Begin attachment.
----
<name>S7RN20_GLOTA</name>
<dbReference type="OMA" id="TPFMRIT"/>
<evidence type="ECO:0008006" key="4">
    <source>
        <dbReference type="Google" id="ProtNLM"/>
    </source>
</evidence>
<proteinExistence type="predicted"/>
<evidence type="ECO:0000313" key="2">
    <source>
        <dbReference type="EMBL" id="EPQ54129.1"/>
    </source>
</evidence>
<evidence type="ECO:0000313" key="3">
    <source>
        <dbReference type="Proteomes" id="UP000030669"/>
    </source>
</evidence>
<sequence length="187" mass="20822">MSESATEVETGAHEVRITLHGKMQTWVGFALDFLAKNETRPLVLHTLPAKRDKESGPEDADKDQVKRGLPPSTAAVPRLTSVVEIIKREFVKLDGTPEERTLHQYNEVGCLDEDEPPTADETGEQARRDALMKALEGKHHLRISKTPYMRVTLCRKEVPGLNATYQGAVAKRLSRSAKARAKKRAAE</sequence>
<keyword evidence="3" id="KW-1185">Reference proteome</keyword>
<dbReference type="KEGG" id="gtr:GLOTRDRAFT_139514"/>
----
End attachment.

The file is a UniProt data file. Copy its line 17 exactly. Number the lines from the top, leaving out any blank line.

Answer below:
    </source>